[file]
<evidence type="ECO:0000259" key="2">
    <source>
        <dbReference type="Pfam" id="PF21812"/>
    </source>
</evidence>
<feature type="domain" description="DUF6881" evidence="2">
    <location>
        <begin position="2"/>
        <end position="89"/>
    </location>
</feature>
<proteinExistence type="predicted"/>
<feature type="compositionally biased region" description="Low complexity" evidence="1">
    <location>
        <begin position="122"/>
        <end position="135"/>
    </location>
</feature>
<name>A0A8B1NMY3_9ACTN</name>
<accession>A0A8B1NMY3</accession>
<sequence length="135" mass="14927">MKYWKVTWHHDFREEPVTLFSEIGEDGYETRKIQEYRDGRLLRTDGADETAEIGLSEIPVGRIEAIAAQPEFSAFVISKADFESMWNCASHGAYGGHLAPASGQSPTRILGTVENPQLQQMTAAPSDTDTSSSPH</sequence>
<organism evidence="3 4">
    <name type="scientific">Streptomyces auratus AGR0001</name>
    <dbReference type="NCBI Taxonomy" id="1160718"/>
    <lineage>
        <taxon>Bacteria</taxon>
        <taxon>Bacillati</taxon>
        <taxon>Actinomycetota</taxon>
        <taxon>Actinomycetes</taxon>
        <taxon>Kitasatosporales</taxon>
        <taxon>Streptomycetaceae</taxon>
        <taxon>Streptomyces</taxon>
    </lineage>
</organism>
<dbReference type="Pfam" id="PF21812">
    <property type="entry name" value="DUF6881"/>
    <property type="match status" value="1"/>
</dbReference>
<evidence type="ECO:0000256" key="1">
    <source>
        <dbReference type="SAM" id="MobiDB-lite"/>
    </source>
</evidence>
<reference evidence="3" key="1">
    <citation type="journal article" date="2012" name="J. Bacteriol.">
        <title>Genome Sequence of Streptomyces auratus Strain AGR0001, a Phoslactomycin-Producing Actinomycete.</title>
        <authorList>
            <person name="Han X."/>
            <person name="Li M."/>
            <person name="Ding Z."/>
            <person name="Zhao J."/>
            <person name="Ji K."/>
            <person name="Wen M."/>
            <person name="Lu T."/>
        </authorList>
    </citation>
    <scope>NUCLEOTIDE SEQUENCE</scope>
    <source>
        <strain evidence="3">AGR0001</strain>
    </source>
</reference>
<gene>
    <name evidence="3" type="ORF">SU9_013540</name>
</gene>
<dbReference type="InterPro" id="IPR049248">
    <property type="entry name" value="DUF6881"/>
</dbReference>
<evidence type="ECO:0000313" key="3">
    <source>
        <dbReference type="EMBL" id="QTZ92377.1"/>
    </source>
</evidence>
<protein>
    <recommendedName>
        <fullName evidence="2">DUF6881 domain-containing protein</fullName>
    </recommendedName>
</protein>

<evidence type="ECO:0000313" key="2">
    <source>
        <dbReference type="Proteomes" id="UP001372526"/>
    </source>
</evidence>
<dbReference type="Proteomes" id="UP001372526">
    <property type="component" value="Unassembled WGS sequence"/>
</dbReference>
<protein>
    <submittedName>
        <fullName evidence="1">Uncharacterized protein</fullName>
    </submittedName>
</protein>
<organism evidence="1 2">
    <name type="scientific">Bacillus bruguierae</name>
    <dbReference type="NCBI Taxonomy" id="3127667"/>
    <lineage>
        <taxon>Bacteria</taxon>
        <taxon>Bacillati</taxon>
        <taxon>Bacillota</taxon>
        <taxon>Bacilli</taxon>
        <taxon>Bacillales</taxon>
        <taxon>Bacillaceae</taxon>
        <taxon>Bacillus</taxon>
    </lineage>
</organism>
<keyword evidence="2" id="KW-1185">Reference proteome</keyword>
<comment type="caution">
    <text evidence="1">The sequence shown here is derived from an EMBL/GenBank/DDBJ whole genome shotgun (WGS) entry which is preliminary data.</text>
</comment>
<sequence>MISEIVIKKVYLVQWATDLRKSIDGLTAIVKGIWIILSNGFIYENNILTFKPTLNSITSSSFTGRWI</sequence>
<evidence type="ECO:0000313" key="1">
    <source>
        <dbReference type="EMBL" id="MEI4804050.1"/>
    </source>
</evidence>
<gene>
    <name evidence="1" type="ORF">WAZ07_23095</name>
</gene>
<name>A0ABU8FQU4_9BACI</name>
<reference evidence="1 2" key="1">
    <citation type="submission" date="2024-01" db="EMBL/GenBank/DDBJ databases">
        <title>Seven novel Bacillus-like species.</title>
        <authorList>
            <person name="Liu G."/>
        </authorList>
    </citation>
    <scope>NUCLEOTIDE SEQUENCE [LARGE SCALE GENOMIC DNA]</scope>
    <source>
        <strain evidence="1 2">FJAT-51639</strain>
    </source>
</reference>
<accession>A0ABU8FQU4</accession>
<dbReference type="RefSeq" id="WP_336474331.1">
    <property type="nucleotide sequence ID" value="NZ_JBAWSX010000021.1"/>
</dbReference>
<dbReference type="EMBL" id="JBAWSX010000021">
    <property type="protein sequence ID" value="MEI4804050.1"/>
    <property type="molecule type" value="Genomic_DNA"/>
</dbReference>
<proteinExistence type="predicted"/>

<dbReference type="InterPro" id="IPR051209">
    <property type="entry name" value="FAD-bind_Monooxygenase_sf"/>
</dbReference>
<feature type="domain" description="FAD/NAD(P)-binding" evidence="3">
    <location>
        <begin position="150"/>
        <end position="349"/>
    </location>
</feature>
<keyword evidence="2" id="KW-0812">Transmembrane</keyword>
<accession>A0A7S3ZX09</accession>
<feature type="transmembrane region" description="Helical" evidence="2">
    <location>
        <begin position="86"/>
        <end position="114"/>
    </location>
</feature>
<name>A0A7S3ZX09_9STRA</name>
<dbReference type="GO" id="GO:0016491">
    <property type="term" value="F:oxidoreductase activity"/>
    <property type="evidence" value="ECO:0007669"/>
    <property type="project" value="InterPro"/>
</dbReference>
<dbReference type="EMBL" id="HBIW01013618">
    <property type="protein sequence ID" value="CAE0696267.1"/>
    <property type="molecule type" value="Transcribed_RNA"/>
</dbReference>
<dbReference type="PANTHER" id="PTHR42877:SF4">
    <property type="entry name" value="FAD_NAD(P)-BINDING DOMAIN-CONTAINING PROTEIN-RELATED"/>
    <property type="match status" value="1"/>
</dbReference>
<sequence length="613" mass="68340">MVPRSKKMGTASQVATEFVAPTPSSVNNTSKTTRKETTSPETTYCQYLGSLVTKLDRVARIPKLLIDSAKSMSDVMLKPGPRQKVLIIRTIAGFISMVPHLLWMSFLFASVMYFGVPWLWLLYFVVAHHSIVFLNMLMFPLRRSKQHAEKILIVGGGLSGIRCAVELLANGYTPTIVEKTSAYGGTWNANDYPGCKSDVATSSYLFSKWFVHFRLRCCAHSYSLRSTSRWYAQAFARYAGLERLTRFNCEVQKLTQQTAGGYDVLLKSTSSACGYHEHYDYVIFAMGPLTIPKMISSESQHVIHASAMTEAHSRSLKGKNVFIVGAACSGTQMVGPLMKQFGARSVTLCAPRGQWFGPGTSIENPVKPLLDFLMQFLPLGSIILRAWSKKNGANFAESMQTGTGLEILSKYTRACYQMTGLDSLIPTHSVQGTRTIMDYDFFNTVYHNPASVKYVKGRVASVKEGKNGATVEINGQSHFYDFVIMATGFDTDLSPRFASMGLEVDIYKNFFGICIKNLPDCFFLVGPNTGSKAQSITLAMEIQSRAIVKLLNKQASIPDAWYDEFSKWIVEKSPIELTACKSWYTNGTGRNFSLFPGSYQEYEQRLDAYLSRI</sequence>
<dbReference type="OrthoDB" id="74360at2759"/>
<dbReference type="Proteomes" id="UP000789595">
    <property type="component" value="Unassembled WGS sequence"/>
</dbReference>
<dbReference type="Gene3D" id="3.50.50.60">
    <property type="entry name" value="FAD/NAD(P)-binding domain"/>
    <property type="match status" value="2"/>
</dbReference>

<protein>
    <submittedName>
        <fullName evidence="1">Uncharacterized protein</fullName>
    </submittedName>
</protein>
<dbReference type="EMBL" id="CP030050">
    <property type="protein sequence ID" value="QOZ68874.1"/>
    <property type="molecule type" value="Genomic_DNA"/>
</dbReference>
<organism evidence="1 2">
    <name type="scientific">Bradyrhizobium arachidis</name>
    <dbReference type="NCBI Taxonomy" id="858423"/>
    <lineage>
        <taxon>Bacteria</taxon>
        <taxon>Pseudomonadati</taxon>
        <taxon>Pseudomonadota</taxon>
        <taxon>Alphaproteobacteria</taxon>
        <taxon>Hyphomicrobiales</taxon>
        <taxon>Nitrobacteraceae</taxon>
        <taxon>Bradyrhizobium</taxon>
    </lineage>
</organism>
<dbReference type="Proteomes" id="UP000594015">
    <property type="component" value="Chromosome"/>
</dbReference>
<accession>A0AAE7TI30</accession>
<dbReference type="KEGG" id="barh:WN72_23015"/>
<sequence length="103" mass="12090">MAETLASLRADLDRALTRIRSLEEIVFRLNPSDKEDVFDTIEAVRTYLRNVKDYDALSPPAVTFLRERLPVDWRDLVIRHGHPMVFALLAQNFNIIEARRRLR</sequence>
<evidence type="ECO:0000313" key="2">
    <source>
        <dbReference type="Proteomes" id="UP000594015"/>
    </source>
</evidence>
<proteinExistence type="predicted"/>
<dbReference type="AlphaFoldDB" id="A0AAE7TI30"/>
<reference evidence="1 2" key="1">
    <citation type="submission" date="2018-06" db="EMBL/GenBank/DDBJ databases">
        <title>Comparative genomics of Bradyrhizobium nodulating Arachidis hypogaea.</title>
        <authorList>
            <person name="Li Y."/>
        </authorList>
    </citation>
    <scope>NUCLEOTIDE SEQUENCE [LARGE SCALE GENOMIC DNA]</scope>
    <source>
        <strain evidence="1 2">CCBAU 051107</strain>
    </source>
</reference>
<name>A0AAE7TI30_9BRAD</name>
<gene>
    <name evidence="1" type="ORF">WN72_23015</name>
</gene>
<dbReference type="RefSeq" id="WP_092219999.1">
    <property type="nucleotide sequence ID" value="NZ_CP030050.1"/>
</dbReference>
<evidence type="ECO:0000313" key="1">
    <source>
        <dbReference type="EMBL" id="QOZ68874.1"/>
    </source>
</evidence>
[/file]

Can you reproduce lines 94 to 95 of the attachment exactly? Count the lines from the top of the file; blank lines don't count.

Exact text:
    <lineage>
        <taxon>Bacteria</taxon>